aka Silent Night, Evil Night
Director/Producer – Bob Clark, Screenplay – Roy Moore, Photography – Reg Morris, Music – Carl Zittrer, Art Direction – Karen Bromley. Production Company – August Films/Film Funding.
Olivia Hussey (Jess Bradford), Keir Dullea (Peter Smythe), Margot Kidder (Barb), Maria Waldman (Mrs MacHenry), Andrea Martin (Phyl), James Edmond (Mr Harrison), John Saxon (Lieutenant Fuller), Douglas McGrath (Sergeant Nash)
As Christmas nears in a university town, a killer strikes inside a girls’ sorority house.
In the 1970s, director Bob Clark made a number of films that have developed a minor cult – Children Shouldn’t Play With Dead Things (1972), Dead of Night/Deathdream/The Night Walk (1974) and Black Christmas. Later Clark went on to work as a more commercial director with films as diverse as the Sherlock Holmes/Jack the Ripper pastiche Murder By Decree (1979), the crass teen makeout film Porky’s (1982), the childhood nostalgia film A Christmas Story (1984), the war film Turk 182 (1985), the screwball comedy Loose Cannons (1989) and the children’s film Baby Geniuses (1999).
Black Christmas interestingly prefigures the slasher film. It sets up the mystery man stalking nubile co-eds theme that was made into a formula a few years later by Halloween (1978) and Friday the 13th (1980). Black Christmas has developed a small cult but has never been recognised in any major way as the progenitor it is. In fact, it does a good job of working the formula – a considerably better one than Friday the 13th and imitators. There is a particularly effective ending where the person shot as the killer is revealed to be the wrong one and the film fades out with someone else still waiting in the house.
Characterisation is also far better than in most slasher films. Bob Clark has a considerable sense of humour. Margot Kidder, a few years before becoming Lois Lane in Superman (1978), is positively hilarious – convincing cops that the school’s exchange code is ‘Fellatio’, giving hilarious little speeches about turtles that screw for two days, and in one shot feeding alcohol to children. The film was sold with the great tagline “If this picture doesn’t make your skin crawl, it’s on too tight.”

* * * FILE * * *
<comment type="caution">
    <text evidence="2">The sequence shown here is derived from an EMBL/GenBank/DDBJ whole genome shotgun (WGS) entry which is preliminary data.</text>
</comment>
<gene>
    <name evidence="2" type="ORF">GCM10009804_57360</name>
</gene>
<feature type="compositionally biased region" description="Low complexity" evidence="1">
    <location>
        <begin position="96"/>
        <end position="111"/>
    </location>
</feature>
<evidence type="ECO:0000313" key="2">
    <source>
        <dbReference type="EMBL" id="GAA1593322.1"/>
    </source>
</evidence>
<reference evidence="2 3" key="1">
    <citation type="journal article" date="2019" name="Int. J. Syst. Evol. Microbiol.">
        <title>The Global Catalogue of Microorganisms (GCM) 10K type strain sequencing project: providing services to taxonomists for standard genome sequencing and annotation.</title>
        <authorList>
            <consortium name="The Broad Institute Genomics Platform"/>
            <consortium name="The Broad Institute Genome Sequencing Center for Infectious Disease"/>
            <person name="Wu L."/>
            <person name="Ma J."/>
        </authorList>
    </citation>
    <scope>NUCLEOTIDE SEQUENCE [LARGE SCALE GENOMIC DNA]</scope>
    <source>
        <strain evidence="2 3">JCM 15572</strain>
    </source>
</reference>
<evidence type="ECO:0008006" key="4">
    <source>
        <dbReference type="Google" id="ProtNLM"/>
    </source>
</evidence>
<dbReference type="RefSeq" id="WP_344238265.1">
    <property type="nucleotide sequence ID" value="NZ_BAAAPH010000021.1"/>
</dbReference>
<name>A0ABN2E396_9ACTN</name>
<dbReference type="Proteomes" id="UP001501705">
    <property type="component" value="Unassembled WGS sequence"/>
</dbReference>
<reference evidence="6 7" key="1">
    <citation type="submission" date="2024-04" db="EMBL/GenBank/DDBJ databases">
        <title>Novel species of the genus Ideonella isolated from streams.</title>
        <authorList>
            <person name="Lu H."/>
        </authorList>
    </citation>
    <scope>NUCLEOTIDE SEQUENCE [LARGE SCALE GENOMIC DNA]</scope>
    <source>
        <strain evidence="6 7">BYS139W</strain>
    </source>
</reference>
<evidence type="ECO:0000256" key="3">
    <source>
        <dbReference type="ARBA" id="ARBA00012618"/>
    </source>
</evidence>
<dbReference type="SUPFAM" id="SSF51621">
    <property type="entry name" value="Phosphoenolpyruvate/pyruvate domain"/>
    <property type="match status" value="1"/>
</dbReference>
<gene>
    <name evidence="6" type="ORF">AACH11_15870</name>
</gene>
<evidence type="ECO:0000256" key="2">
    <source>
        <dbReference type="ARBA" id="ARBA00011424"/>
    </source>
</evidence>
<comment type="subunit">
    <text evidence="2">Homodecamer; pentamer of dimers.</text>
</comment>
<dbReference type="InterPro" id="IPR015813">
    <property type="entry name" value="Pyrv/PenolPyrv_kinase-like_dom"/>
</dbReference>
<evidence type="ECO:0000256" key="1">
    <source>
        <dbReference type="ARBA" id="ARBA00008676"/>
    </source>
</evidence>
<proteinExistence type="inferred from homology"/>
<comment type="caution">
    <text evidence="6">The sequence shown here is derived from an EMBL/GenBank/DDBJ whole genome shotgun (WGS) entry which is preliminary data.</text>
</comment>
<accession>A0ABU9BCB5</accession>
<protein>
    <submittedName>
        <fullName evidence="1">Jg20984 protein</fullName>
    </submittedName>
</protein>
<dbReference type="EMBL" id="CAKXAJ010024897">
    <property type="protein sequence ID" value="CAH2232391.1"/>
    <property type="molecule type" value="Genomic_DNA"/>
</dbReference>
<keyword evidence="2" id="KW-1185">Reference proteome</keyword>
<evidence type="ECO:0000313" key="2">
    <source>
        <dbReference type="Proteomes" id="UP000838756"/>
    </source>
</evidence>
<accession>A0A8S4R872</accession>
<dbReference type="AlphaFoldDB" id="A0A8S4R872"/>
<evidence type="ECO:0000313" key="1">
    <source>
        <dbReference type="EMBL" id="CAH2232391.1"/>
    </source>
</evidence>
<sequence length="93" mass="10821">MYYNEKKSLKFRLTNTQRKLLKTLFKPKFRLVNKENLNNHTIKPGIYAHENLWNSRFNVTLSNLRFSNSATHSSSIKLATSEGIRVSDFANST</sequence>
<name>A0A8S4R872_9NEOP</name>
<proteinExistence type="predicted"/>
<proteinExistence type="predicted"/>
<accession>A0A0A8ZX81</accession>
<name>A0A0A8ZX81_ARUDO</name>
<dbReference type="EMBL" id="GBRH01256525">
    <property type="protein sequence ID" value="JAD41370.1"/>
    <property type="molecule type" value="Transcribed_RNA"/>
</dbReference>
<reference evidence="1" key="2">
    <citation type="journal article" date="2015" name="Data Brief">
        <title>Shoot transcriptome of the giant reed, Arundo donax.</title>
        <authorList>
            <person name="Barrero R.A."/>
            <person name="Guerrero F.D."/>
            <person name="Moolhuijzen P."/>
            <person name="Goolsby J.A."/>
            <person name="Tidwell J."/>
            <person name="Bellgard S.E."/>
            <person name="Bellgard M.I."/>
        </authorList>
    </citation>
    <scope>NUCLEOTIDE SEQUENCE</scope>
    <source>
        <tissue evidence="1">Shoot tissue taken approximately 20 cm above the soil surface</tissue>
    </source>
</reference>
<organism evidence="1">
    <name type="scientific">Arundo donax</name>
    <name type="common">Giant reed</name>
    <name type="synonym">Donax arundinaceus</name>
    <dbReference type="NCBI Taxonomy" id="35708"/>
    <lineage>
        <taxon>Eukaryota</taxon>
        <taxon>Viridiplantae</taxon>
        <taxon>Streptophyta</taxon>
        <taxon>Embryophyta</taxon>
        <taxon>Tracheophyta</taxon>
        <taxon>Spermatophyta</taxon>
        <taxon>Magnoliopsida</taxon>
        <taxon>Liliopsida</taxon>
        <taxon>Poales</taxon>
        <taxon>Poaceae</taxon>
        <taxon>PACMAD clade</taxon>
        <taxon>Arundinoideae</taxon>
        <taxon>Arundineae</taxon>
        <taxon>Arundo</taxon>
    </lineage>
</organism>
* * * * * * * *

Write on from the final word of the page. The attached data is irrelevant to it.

Like Halloween, Friday the 13th et al, Black Christmas takes place on a holiday. In fact, this was the first slasher film to be set around the Christmas date and would be followed by the likes of To All a Goodnight (1980) (which borrowed the same basic setting of the girl’s dormitory used here), Christmas Evil/You Better Watch Out (1980), Silent Night, Deadly Night (1984) and sequels, Santa Claws (1996), Psycho Santa (2003), Black Christmas (2006), Deadly Little Christmas (2009), Silent Night (2012), All Through the House (2015) and Good Tidings (2016). There have been other Christmas horror films too with the likes of Jack Frost (1997), Santa’s Slay (2006), the Finnish-made Rare Exports (2010), Santa Claus vs. the Zombies (2010), and recently a number of Krampus films beginning with the high-profile Krampus (2015), even an entire anthology of Christmas horror stories with A Christmas Horror Story (2015).